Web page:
More than 160 million years ago, the forests of ancient China were home to a bizarre predator: a tiny dinosaur that glided from tree to tree with leathery, bat-like wings. The newfound fossil, unveiled today in the journal Nature, is just the second feathered dinosaur found with signs of large membranes on its wings. Fitting, then, that the animal's newly assigned genus name is Ambopteryx: Latin for “both wings.”
“The most exciting thing, for me, is that it shows that some dinosaurs evolved very different structures to become volant,” or capable of some form of flight, says lead study author Min Wang, a palaeontologist at China's Institute of Vertebrate Paleontology and Paleoanthropology.
SEE AMBOPTERYX FLY THROUGH AN ANCIENT FOREST
In this artist's reconstruction, the Jurassic dinosaur Ambopteryx longibrachium glides through the treetops. The feathered creature had large membraned wings like today's bats.
VIDEO COURTESY MIN WANG, INSTITUTE OF VERTEBRATE PALEONTOLOGY AND PALEOANTHROPOLOGY, CHINESE ACADEMY OF SCIENCES
Ambopteryx is now the best known fossil of a scansoriopterygid (scan-soary-OP-teh-rigid), an oddball group of nonavian dinosaurs that includes Yi qi, the first dinosaur ever found with bat-like wings. That fossil find—announced in 2015 by study coauthor Xing Xu, the IVPP's deputy director—reshaped how scientists understood the evolution of flight.
“Before the discovery of Yi qi, every flying dinosaur we found, we tried to fit on one evolutionary lineage toward birds,” says study coauthor Jingmai O'Connor, an IVPP palaeontologist who specialises in ancient birds. “Yi qi really just shattered that idea.”
Some researchers now think that flight arose at least four separate times within dinosaurs, including among scansoriopterygids. But healthy skepticism around Yi qi lingered. The animal has strange, rod-like bones called styliform elements that jut off its wrists, and palaeontologists thought they might be there to help prop up a large wing membrane. But no other dinosaur, living or dead, also had such a bone—until Ambopteryx.
The newfound fossil not only has styliform elements, it also preserves a brownish film on one wing—a material that's thought to be traces of wing membrane. What's more, Ambopteryx has fossilised feathers and a pygostyle, a group of fused tail vertebrae that anchors the tail feathers in living birds.
A flying 'dinosaur squirrel'
A local farmer found the Ambopteryx fossil in 2017 outside a village near Lingyuan, a city in northeastern China's Liaoning Province. When the IVPP first acquired the fossil, researchers thought it might be an early bird, so Wang—an expert on the early evolution of birds—took the lead. But as preparators carefully removed excess rock, Wang realised that the animal wasn't a bird at all.
Now fully exposed, the fossil preserves in detail how Ambopteryx made its living. In all likelihood, it was an opportunistic omnivore: Its stomach contains gizzard stones like those in today's plant-eating birds, but it also bears bone fragments, signs that the creature enjoyed a meaty snack soon before death. The adult animal weighed just a few hundred grams, give or take.
Researchers are still crunching the numbers on how well it could have flown—though at a minimum, it looks well-suited to gliding among trees. Its feet suggest that it evolved to perch on trees, but rather than acting like a songbird, the team thinks it may have behaved like today's flying squirrels and sugar gliders.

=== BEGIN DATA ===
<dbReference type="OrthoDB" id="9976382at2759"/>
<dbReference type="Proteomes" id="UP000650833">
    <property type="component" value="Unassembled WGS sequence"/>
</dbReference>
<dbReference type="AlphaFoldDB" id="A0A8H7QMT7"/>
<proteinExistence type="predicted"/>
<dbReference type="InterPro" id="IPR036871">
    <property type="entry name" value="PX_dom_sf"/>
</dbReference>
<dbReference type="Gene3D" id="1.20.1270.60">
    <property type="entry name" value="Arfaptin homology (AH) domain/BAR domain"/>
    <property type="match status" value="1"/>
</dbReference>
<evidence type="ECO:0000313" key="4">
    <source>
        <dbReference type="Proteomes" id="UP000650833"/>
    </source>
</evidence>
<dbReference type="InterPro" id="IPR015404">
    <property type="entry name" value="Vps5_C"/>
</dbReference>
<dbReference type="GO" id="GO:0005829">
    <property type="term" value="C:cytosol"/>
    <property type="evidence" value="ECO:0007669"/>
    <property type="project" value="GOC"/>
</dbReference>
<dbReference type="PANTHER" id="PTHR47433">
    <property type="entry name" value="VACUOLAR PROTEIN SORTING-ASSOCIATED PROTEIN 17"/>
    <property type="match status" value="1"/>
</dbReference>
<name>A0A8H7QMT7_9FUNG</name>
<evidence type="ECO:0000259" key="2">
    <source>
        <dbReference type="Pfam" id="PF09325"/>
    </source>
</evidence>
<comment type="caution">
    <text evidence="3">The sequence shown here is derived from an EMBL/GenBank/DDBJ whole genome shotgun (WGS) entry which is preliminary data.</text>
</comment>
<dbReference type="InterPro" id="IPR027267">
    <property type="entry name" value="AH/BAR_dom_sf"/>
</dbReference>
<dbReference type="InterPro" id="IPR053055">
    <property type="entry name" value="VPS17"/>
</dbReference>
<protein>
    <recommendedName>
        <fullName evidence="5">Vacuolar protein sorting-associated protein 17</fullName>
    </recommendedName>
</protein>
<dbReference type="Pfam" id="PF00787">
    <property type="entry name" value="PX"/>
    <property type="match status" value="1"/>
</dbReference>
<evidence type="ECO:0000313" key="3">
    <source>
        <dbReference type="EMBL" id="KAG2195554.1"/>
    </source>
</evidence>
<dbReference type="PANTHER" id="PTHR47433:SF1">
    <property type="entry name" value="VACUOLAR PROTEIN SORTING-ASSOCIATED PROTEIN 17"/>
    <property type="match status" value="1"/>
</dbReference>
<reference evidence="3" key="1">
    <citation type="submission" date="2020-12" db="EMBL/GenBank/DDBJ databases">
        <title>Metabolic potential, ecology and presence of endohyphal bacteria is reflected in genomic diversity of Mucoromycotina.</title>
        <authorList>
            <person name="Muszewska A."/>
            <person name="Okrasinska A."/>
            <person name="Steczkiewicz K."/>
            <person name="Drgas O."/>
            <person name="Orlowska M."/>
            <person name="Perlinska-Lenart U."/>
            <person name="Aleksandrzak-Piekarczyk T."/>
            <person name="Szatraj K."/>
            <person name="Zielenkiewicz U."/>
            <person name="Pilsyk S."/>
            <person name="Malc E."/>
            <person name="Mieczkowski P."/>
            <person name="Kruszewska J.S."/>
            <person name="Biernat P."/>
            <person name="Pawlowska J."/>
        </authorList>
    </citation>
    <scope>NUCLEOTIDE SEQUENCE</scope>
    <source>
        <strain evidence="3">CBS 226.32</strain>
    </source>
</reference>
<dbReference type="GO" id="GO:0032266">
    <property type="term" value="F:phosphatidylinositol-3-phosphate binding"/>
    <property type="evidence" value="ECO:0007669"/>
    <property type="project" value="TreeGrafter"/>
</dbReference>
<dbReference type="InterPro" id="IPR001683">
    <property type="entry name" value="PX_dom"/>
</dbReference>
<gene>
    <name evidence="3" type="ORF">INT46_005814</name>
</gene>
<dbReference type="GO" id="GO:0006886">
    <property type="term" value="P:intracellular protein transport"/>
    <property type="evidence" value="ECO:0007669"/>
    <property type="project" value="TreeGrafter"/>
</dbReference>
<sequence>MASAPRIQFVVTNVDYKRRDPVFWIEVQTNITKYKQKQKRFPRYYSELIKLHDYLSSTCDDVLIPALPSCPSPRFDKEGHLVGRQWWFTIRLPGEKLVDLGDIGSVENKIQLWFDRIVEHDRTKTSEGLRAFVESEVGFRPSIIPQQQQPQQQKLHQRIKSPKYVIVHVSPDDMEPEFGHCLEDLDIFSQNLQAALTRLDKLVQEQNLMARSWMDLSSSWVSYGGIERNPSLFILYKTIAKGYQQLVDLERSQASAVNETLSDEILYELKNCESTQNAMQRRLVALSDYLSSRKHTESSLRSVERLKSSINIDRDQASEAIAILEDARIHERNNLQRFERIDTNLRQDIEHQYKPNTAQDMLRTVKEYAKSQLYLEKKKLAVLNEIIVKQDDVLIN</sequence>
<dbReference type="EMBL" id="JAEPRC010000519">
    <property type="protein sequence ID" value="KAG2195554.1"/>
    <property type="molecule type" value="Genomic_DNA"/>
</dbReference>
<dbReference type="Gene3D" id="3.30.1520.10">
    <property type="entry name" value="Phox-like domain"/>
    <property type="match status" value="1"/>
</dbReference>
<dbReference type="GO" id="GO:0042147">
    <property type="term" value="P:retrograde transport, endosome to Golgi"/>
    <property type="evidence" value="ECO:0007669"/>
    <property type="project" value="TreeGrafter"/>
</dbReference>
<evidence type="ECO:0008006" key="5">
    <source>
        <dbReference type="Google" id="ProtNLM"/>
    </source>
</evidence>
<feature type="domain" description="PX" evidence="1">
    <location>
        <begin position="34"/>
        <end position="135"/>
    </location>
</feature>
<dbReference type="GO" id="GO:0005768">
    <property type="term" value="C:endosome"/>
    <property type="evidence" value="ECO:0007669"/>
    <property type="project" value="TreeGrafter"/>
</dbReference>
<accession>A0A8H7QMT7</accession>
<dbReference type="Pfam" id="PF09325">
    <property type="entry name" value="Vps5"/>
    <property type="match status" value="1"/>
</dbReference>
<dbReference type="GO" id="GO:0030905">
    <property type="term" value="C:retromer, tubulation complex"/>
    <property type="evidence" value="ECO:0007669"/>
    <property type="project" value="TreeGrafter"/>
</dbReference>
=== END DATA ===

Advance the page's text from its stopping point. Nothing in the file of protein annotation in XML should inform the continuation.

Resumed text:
“It probably would have been climbing around in the trees—like a little, creepy-looking dinosaur squirrel—and then flying from branch to branch,” O'Connor says.
“If you were going to get a gliding arboreal theropod, it would be a really weird animal, and it would look pretty much like this,” says University of Southern California palaeontologist Mike Habib, a biomechanics expert who is studying the flight of Yi qi.
Flying into the unknown
Scientists are keen to find more hints of soft tissue in Ambopteryx, which new imaging techniques could make easier. For instance, University of Hong Kong palaeontologist Michael Pittman has used lasers to reveal soft-tissue traces in fossils of the feathered dinosaur Anchiornis.
This nearly whole, deep-black skull belongs to the most complete specimen of Tyrannosaurus rex on display in Europe, an individual nicknamed Tristan Otto. With 170 of its 300-odd bones preserved, this scientifically important but privately owned skeleton is currently at the Museum für Naturkunde in Berlin, Germany. Discovered in 2010 in Montana’s famed Hell Creek Formation of the late Cretaceous, the 12-metre-long fossil took four years to excavate and prepare.
PHOTOGRAPHY BY GERD LUDWIG
And Pittman is no stranger to scansoriopterygids. At the 2018 meeting of the Society of Vertebrate Paleontology, Pittman's PhD student Arindam Roy presented early results from the lab's laser scans of Yi qi. Wang and Pittman say they are talking to each other about doing a similar analysis of Ambopteryx.
To get clearer answers, palaeontologists say the ideal would be to find an even better-preserved relative of Ambopteryx. That's a lot to ask for—but sites in China preserve feathered dinosaurs in mind-boggling detail. Perhaps an even more pristine bat-winged creature is waiting to be unearthed.
“We've gotten so used to great Chinese fossils, we start making really inappropriate asks, like, Well, why didn't you find one that's preserved perfectly in every detail and shows everything laid out?” Habib quips. “It's totally raised the bar of what a good fossil is.”